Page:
How the luxury travel sector embraced cryptocurrency
As you will know if you were paying attention to the news of travel giant Thomas Cook’s closure last week, times are tough for travel agents.
The rise of the internet, and the information and reservation capabilities of its users, have made it much harder for travel brokers to get their cut. Where their area of expertise was once an integral element of the booking process, high-street agents have been usurped by the likes of TripAdvisor, Booking.com and Skyscanner – allowing consumers to do their research and have a decent stab at booking a holiday that ticks all the boxes – without having to leave the house.
According to research on the subject, just 18% of Brits used a travel agent in 2017, and more than 350 high street agents shut up shop in the same year. While that figure is less pertinent to the agents operating in the luxury sector, even they are feeling the squeeze that comes from the world wide web.
However, unlike your budget travel agent, the luxury sector has found a way to hold its own – embracing cryptocurrency.
If you have been living under a rock in the past few years, it is possible that the boom of the cryptocurrency has passed you by. If so, here is a potted summary: Cryptocurrency is essentially a digital asset and medium of exchange, protected by complex features (called cryptography) that protects it from security breaches, corruption, or counterfeiting. By being digital, cryptocurrencies are decentralised and operate outside of the realms traditional governance, from banks or state governments.
Of course, this was an attractive proposition for investment tycoons – many of which had migrated from a similar market in gold, to chance their arm at some crypto trading. Broker review websites soon popped up, and by 2017 the market boomed – led primarily by the surge in the most ubiquitous of the currencies – bitcoin.
It was not long before bitcoin trading had minted a number of overnight bitcoin billionaires. Sensing a changing of the guard, the luxury travel and transport sector immediately changed its approach to cater for the era of the newest kind of new money entrepreneurs.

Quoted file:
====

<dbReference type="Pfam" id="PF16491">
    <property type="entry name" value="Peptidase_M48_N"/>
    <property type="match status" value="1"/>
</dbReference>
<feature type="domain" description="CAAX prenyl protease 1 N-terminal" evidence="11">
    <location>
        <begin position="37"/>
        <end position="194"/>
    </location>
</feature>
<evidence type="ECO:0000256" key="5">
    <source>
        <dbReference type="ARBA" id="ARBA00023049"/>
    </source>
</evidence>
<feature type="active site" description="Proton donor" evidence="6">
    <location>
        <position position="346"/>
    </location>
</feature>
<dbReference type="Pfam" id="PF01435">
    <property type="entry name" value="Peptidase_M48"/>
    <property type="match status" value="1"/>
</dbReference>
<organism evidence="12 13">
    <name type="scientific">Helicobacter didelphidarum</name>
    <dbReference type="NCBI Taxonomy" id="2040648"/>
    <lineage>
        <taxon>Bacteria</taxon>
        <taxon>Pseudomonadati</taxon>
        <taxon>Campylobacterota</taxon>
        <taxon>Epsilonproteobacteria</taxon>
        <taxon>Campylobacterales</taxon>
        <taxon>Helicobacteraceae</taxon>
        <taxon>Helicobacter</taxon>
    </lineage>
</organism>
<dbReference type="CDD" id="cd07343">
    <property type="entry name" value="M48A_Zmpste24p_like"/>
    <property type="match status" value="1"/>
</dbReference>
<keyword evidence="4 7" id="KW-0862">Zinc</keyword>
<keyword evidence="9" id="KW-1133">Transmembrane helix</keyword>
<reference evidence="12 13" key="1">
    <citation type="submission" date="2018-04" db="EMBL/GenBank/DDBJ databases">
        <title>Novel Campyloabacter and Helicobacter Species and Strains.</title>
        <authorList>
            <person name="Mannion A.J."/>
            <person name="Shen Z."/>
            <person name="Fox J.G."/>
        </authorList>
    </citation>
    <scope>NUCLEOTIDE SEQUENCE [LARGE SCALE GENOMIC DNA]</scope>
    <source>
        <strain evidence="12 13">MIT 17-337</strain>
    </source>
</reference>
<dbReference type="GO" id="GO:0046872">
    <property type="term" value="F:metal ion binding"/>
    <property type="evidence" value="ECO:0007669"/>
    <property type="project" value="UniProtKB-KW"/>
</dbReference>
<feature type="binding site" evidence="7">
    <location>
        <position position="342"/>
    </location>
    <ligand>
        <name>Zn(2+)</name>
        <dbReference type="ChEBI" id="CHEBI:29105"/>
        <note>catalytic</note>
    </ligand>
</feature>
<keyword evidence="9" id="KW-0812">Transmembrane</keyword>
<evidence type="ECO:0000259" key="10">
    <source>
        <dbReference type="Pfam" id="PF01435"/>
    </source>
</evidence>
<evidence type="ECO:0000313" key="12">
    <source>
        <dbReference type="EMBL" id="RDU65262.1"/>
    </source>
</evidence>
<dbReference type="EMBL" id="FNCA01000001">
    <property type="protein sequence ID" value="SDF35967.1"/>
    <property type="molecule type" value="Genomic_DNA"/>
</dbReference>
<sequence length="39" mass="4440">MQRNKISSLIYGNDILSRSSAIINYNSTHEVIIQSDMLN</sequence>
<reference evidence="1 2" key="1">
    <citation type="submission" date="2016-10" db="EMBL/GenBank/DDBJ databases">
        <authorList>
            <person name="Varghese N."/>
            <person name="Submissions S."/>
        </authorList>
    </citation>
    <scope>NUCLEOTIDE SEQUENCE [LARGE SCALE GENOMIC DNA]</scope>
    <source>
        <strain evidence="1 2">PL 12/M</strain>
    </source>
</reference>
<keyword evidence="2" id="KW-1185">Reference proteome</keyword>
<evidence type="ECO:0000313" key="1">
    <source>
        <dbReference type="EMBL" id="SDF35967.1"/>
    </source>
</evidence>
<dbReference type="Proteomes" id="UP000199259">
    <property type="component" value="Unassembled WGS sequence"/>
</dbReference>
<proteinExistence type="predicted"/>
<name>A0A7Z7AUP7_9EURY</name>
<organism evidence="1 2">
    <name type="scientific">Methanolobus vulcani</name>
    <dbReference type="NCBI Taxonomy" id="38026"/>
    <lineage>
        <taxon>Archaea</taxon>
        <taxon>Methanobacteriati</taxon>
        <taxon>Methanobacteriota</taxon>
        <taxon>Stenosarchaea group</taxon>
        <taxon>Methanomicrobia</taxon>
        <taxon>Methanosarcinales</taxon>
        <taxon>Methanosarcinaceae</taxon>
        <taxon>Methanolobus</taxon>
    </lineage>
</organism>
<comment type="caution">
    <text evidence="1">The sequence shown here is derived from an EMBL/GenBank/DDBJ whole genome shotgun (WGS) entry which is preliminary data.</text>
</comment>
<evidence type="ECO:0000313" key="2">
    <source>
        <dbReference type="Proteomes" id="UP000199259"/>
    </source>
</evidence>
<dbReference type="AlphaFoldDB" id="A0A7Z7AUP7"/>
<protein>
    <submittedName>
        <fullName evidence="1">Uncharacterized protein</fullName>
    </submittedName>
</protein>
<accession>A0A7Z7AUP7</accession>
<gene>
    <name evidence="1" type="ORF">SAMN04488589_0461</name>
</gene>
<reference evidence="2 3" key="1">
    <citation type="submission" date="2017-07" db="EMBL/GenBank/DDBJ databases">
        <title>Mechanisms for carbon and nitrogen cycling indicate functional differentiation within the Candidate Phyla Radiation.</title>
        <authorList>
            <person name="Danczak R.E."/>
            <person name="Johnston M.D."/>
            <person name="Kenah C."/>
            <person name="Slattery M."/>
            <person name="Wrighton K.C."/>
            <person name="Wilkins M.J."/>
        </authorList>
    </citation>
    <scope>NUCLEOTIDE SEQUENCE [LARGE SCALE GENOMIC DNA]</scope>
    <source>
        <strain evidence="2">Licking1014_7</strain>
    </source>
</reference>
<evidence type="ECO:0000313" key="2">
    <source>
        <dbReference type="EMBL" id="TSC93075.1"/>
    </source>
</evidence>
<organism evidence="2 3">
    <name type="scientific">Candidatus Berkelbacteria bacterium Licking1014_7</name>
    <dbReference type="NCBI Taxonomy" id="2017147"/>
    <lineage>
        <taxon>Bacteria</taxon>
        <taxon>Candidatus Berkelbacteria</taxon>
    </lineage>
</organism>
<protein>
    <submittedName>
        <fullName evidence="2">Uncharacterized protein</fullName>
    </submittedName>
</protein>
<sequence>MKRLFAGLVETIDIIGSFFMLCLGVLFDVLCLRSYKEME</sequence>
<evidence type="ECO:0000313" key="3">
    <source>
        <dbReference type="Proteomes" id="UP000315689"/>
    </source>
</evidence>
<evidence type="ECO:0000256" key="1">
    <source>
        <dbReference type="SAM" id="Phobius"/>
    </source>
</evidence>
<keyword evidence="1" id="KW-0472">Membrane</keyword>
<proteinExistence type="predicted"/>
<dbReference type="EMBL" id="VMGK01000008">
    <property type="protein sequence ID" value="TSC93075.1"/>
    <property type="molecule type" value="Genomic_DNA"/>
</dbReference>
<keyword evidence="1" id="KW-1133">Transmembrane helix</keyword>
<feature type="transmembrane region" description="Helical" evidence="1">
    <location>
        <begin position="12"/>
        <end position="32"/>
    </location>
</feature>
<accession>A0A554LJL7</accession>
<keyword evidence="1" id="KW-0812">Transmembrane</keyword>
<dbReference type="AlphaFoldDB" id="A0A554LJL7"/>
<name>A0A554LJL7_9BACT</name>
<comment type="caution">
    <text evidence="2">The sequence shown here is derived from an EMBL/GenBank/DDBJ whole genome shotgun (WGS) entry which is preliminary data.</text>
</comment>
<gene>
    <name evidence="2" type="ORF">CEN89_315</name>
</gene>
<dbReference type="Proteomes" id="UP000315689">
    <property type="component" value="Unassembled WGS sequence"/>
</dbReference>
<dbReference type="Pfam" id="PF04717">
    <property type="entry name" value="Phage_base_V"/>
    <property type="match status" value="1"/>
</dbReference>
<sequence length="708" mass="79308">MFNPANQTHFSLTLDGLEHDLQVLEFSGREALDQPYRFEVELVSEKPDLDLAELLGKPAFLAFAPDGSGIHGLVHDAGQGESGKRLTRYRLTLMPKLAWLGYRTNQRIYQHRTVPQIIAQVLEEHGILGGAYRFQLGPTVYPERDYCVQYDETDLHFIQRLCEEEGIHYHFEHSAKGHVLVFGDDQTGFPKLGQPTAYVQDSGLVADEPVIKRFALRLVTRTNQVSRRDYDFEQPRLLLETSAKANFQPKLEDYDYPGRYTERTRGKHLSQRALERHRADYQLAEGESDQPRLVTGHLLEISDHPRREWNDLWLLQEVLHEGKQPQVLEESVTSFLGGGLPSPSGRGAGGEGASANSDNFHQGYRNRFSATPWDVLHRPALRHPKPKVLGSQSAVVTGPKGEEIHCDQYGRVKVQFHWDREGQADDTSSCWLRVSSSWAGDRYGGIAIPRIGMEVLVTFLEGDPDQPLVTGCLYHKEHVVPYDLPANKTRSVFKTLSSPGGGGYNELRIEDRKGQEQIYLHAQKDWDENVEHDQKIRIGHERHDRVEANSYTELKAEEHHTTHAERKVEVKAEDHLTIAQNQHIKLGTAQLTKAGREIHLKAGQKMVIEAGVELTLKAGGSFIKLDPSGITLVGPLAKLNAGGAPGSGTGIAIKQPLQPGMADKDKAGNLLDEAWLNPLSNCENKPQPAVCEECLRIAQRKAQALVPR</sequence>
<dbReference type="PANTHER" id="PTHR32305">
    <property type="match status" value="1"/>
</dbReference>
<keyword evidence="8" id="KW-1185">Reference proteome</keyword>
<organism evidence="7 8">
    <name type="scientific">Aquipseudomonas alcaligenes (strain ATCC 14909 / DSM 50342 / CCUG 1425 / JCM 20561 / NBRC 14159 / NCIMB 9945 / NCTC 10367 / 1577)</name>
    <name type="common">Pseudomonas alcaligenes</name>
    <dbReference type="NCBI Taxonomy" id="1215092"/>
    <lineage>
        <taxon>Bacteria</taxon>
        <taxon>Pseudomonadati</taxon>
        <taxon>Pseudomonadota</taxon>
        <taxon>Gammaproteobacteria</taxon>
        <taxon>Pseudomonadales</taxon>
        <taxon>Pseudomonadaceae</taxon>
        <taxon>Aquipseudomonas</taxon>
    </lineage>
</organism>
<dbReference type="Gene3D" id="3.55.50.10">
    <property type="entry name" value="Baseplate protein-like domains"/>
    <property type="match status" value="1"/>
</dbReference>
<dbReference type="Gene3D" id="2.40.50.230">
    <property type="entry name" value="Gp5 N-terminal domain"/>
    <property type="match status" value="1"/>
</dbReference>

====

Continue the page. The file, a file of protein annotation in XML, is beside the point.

A good number of travel heavyweights, including Expedia and TUI Group, cottoned on to the value of cryptocurrencies long before the bitcoin boom, though. A lot of it boils down to the mission statement of blockchain. To decentralise, improve efficiency of transactions, and, most importantly, increase security. In protecting the value of the asset through cryptography, digital currencies were doing quite a bit of the heavy lifting for the travel companies in the first place.
Operating internationally by their very nature, travel brands are always attempting to streamline the often-jarring process of offering, verifying, and eventually accepting consumers’ transactions from countries and fiat currencies from around the world. By accepting cryptocurrency payments, these companies were no longer caught up in the red tape and bureaucracy that comes from complying with dozens of laws between many continents. After all, a customer’s bitcoin (or dogecoin, Litecoin, or any other cryptocurrency) was worth the same amount in TUI’s German offices as it was in New Zealand, New Guinea or anywhere else – unlike the often-volatile nature of the international currency market.
The same can be said of other big-ticket industries that operate across many territories, like exotic cars. In 2017, an early adopter of cryptocurrency, Peter Saddington, broke the internet when he cashed in his 45 bitcoin for a Lamborghini Huracan.
The story was made all the more interesting due to the timing of Saddington’s bitcoin purchase. As a coder, with a keen interest in crypto, the 35-year-old purchased his 45 bitcoin for the equivalent of $115 (USD). By the time he had exchanged it for the Lamborghini, it was worth $200,000.
Scratching the Surface
Like with anything in the free market, if the consumer base is there, companies will adapt to provide goods and services to it. Outside of exotic cars and travel agents, a number of cryptocurrency concierge services are beginning to pop up, catering to the blockchain backpacker.
One notable example of this is KeyoPass, an app that specialises in providing bespoke and personalised luxury travel itineraries for the cryptocurrency user. Operated via the easy to use mobile app, KeyoPass tracks your location, hooks you up with a local expert, and offers you exclusive and personalised suggestions based on your preferences.
It even offers the opportunity to earn cryptocurrency rewards by participating in local ‘challenges’ – helping to fund the next adventure.
You can be sure that, in an emerging market such as this cryptocurrency, the luxury travel industry will continue to find ways to get on board.
While the sun might have set on the high street travel agent, the blockchain travel revolution is just dawning.
Investing in cryptocurrencies carries risk, do so at your own risk and we advise people to never invest more money than they can afford to lose and to seek professional advice before doing so.